Four Austin Police Officers were on paid administrative leave on Wednesday after they opened fire on a man in East Austin and killed him. Investigators said the man pointed a rifle at police giving them no other choice.
The incident started as mental health call with man's brother calling police.
That man was later identified as 54-year-old Herbert Babelay. His roommate described him as generous and a good friend.
"He just got off his meds, he's bipolar, broke up with his girlfriend, seems like they was really nothing that could calm him down except for music," said his roommate Richard Brinkman.
Brinkman said he did not believe Babelay was suicidal but said family called police because he was acting erratic.
"Several days ago the family learned Mr.
Babelay had stopped taking his medications
for his mental illness and consistent with that illness, they know he
has a history of becoming violent irrational and angry," Austin Police Chief Art Acevedo said.
Police say when they arrived around 8:40 PM on Tuesday Babelay was threatening to kill himself and possibly others. They tried to get him out of the house but say he went to a shed behind the house and grabbed a rifle. Police say he then threatened the officers and aimed it at them. That is when four officers shot him.
Acevedo said multiple rounds were fired, some of which hit surrounding homes. He also said three of the four officers were using long rifles.
"From a tactical perspective, under what circumstances should we use the long arms, our own AR's MP 15s and long rifles?" asked Acevedo. "Are shotguns more appropriate?"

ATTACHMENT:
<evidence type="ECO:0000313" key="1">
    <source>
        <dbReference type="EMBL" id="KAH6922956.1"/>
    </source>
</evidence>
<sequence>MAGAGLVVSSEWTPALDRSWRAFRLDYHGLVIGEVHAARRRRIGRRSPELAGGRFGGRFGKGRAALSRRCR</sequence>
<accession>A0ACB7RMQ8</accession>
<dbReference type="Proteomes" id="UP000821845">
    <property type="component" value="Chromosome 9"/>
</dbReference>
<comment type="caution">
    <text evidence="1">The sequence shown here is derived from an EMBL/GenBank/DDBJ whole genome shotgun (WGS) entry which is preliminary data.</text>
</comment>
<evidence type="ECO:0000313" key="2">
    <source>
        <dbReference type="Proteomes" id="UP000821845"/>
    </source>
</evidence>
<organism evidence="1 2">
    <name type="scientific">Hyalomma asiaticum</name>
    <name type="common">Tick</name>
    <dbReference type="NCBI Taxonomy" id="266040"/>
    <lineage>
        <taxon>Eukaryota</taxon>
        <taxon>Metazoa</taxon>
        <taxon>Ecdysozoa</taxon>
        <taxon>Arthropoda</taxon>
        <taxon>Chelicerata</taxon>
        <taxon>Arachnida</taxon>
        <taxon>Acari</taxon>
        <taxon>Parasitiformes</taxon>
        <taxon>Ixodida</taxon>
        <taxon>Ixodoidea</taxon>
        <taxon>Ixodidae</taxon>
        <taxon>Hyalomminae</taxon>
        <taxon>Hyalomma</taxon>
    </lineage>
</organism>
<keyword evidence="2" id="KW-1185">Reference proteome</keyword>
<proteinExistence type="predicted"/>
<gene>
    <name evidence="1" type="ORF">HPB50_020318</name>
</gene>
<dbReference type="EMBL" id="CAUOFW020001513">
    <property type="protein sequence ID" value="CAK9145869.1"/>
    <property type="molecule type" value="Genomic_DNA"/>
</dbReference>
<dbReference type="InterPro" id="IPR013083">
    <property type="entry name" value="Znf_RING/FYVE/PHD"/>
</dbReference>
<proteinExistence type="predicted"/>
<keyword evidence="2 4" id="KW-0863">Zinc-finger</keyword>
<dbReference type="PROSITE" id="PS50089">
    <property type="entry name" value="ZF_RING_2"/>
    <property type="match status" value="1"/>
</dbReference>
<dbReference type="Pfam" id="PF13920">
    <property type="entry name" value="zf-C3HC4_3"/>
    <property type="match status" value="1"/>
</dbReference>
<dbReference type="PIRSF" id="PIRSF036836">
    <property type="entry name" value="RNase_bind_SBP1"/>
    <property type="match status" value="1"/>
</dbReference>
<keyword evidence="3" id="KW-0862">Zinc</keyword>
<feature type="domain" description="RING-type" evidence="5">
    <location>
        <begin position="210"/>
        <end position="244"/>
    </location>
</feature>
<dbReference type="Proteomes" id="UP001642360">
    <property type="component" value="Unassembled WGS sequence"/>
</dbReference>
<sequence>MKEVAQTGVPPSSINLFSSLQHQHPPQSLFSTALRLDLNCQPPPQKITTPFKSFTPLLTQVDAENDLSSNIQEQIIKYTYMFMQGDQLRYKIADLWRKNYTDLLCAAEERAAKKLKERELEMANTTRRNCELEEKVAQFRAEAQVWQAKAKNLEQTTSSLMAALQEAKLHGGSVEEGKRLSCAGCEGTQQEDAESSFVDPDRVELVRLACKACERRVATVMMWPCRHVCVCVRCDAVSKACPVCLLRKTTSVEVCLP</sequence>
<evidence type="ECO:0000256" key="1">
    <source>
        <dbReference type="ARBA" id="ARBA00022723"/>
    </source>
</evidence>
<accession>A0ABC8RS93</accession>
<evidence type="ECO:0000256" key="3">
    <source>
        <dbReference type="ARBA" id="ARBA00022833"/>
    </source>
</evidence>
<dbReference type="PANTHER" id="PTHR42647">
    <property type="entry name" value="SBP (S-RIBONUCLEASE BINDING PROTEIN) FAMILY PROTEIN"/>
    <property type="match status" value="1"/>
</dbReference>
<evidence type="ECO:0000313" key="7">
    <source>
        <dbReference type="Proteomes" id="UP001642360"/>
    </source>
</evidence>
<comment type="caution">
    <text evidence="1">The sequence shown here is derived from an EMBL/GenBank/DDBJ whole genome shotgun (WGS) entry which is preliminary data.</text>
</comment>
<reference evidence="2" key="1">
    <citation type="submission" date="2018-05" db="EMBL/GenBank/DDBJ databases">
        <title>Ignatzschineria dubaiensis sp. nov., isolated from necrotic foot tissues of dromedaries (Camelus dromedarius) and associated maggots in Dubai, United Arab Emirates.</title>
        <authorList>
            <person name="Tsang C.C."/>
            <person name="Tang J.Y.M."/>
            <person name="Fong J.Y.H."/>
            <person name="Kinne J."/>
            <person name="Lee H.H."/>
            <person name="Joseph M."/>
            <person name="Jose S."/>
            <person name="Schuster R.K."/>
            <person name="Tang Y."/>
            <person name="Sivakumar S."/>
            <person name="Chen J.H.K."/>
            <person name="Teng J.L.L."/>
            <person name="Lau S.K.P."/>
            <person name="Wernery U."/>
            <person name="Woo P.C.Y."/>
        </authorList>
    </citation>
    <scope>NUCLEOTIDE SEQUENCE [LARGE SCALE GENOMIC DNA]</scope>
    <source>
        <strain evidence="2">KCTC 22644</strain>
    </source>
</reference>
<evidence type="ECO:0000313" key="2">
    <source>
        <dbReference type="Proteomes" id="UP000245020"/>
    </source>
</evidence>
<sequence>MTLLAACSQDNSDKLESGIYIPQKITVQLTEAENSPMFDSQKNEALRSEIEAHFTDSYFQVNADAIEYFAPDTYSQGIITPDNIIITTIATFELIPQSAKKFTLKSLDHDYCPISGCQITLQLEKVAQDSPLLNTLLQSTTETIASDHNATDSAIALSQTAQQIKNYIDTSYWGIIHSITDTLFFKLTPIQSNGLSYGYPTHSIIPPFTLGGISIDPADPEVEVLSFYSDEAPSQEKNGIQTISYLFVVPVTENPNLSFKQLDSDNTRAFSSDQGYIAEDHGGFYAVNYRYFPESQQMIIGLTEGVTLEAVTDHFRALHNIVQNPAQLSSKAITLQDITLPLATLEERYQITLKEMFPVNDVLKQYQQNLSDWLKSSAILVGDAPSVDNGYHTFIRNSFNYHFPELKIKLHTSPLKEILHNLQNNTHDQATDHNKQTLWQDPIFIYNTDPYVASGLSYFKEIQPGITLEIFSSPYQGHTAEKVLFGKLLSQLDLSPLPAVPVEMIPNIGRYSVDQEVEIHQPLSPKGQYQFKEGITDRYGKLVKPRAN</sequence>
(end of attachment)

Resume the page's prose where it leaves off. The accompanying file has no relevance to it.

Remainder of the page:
This case started out like many others for the Austin Police Department's Crisis Intervention Team. When officers are called, certified mental health officers respond.
They have an option of making a peace officer emergency commitment where the person is held for 48 hours pending a doctor's exam.
Police officials say the number of commitments and mental illness reports is going up.
In 2008, APD had 6558 reports with 1277 emergency commitments. Every year since then the numbers have steadily increased.
"This investigation has revealed according to neighborhood reports the suspect Mr. Herbert Babelay in the middle of the night approximately 4:00 AM, came out into the yard discharged quite a few rounds into the air," Acevedo said.
Brinkman told FOX 7 that Babelay was angry over an incident early that morning when his brother took the guns.
"One of the things he was upset about was that his brother had come by, broke the door down to take the guns out because he was shooting them off the night before," Brinkman said. "So one of the roommates called the brother to take the guns. While he was at his sister's house, he tried to get the police to go over there to pick him up and take him to the hospital. They missed him, pulled in here."
Acevedo said that this case highlights why he supported the universal background check that failed to pass Congress earlier this month.
The four officers were relatively new to the Austin Police Department. Their experience ranged from three years to one month with the Austin Police Department.
It is standard protocol to be placed on paid administrative leave following a shooting.